Wednesday, January 23, 2013

There is no role for palliative care in providing euthanasia

The following letter was written by Dr. Manuel Borod, the director of Supportive and Palliative Care at the McGill University Health Centre in Montreal Quebec. 

This letter was published in the Montreal Gazette on January 21, 2013 under the title: There is no role for palliative care in providing euthanasia
Re: “End of life rules to be set out in new law” (Gazette, Jan. 16) 
Dr. Manuel Borod
In the reports about the proposed end-of-life legislation, there have been numerous statements that may confuse readers. 
You report that the proposed law would protect the right to refuse treatment, withdraw treatment, withhold treatment, receive palliative care — including the right to receive palliative sedation, and the right to have medical assistance in dying. The first four of these rights are already generally accepted standards of care. 
And a statement describing palliative sedation as “the process of putting a dying patient to sleep, ending feeding and artificial hydration, a procedure that ends in death” is completely misleading and false. Palliative sedation is legal, does not necessarily hasten death (as noted, the patient is dying), and on our palliative care ward, we have very specific policies and follow international guidelines as to when and how to initiate this treatment. 
The only thing new here would be to allow an act that directly causes death, and this is euthanasia. The rest is a smokescreen.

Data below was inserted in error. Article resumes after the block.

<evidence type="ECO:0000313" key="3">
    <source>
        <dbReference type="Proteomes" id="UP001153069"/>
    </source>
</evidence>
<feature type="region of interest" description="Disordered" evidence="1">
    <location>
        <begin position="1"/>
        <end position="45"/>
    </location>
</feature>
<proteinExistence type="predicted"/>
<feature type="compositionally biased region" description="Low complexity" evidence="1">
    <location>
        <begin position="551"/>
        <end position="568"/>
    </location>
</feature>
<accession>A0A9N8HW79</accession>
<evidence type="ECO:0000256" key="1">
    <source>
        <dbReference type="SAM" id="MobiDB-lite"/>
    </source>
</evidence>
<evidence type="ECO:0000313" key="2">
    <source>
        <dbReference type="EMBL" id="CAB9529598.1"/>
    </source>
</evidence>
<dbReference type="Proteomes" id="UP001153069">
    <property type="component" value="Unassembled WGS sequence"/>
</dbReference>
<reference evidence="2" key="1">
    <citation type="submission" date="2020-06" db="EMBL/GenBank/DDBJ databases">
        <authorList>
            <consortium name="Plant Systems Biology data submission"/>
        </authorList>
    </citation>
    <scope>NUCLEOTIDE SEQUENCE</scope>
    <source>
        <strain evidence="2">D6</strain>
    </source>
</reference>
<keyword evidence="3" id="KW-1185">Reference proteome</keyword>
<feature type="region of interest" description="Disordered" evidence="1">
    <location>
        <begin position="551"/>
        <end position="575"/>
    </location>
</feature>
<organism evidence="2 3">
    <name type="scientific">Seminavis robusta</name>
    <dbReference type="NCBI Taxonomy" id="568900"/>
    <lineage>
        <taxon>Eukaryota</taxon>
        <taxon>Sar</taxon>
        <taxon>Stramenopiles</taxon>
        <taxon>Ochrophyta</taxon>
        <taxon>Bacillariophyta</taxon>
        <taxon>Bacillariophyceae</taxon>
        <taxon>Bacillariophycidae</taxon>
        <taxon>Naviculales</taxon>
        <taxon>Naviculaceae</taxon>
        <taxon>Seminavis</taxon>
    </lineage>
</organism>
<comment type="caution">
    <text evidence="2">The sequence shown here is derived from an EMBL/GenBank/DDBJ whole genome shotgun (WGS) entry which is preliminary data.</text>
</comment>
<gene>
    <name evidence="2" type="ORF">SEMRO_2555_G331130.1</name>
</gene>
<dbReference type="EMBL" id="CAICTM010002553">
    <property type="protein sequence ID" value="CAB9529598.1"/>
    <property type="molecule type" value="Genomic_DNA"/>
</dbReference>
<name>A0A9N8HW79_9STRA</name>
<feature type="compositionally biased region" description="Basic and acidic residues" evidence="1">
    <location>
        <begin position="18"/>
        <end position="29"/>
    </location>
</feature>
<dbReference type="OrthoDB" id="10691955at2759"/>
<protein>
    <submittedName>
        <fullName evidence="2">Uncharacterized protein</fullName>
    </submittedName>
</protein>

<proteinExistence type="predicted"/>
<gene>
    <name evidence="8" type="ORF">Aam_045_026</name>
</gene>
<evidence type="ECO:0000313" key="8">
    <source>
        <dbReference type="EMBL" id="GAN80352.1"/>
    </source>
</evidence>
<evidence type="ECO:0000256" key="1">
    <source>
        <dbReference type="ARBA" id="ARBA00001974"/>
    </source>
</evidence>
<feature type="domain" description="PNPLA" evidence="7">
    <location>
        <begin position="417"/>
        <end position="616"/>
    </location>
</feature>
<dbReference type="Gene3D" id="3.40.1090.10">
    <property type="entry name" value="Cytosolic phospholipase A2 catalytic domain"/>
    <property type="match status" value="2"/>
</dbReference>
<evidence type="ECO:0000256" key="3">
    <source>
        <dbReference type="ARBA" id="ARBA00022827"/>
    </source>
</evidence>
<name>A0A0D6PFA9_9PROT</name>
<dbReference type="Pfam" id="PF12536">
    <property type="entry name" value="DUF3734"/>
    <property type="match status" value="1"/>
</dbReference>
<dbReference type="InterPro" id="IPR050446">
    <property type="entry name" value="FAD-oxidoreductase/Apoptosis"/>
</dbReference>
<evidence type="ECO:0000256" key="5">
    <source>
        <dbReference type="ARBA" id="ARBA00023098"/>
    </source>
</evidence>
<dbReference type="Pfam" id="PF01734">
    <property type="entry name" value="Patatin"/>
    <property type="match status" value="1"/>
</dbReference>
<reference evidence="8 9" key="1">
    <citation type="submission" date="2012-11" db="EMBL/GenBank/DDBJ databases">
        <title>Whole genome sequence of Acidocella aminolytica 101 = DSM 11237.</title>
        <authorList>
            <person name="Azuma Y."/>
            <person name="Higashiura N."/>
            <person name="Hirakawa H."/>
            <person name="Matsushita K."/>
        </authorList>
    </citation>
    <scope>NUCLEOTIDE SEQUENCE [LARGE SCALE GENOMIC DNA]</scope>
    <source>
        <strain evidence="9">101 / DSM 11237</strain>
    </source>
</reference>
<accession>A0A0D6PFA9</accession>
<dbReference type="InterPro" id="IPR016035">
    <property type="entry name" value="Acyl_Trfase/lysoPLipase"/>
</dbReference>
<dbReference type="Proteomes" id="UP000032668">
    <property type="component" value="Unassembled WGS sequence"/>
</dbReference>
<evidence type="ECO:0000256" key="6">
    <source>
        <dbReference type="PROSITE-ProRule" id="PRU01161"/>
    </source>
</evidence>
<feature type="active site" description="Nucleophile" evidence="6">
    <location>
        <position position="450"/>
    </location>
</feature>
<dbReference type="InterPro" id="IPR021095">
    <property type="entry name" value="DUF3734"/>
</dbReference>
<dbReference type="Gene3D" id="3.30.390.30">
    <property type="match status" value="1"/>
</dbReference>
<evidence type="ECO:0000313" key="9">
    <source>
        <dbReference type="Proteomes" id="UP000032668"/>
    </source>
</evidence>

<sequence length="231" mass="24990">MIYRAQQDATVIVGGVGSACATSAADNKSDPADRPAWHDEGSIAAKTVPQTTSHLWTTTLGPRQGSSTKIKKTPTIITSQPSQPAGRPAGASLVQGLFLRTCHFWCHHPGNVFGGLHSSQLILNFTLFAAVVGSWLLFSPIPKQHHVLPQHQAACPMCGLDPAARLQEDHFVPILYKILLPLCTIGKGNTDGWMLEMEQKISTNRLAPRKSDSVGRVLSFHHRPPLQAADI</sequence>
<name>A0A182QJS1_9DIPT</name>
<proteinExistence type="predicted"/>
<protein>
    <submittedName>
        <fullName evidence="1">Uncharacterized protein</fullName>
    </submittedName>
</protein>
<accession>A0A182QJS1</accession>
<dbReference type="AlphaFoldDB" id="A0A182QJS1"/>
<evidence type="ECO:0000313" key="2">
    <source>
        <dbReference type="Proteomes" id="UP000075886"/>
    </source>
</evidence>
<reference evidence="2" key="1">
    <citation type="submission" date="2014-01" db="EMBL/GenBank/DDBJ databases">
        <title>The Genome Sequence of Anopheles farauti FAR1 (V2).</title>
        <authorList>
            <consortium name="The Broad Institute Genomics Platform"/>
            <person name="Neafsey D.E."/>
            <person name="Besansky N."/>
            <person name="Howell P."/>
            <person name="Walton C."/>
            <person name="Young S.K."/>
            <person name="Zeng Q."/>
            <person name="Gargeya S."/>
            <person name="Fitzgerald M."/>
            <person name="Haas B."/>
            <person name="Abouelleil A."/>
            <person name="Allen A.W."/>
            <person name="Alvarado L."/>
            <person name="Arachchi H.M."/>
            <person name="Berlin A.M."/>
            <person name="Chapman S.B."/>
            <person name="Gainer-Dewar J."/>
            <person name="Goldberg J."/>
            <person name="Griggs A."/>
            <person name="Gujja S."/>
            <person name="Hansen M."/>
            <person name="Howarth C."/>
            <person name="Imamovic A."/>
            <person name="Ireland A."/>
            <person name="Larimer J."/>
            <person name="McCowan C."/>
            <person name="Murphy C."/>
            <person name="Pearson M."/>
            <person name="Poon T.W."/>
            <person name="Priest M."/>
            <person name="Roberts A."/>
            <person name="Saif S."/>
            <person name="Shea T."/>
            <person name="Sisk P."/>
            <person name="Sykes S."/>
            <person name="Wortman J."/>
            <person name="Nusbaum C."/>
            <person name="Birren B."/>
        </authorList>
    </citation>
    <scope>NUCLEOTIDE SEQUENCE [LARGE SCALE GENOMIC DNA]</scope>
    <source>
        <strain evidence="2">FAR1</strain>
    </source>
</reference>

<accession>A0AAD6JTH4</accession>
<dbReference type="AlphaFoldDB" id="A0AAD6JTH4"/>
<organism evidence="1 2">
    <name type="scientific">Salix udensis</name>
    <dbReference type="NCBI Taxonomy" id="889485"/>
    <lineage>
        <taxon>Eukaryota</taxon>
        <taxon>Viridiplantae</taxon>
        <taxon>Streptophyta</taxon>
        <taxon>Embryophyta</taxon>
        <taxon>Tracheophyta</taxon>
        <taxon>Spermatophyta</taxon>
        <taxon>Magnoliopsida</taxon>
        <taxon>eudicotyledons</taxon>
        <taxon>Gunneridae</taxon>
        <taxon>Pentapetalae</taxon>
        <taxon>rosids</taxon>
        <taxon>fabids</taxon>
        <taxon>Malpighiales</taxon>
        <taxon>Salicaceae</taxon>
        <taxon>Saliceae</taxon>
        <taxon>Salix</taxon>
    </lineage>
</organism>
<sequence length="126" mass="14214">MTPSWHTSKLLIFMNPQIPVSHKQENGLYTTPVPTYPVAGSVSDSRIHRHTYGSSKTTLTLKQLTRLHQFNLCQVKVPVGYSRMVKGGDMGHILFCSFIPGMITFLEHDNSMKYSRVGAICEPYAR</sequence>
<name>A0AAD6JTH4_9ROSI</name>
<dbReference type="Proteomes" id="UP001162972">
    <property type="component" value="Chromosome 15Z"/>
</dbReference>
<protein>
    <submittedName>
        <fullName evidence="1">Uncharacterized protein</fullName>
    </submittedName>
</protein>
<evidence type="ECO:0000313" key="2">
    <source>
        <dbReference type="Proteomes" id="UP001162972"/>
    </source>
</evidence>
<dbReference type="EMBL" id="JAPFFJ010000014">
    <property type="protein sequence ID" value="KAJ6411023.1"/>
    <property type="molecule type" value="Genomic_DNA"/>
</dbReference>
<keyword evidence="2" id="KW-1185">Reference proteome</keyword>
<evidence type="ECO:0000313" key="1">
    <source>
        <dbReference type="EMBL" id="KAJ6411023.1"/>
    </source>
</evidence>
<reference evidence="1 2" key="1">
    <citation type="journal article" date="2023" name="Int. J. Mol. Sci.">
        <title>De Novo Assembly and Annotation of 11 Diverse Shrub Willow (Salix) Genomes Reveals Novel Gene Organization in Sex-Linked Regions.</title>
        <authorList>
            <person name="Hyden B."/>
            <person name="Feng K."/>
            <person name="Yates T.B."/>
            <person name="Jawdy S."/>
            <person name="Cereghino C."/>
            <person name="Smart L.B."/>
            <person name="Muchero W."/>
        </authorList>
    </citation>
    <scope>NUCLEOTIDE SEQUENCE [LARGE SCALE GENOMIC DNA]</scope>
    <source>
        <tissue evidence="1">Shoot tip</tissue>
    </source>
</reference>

It is an affront to all those who care for the terminally ill to refer to this act as death with dignity — it is our objective that all our patients die with dignity. It is also misleading to refer to euthanasia as medical or physician aid in dying — once again, all the physicians, nurses, psychologists, social workers, music therapists, occupational therapists, physiotherapists, spiritual care counsellors, pharmacists, dietitians, volunteers and coordinators who work with the dying patient offer aid in dying. 
This has become a political and legal issue, and the lawmakers should call this act what it really is: lawful death or legally acceptable death. 
If the legislators decide to put this act into law, they should also provide for judges and technicians to approve the request and carry out the orders. There is no role for palliative care in providing euthanasia for terminally ill patients. The proposed law calls for improving and expanding the role of palliative care. The opposite will result if palliative care and euthanasia are expected to coexist under the same roof. 
Manuel Borod MDDirector, Division of Supportive and Palliative CareMcGill University Health CentreMontreal

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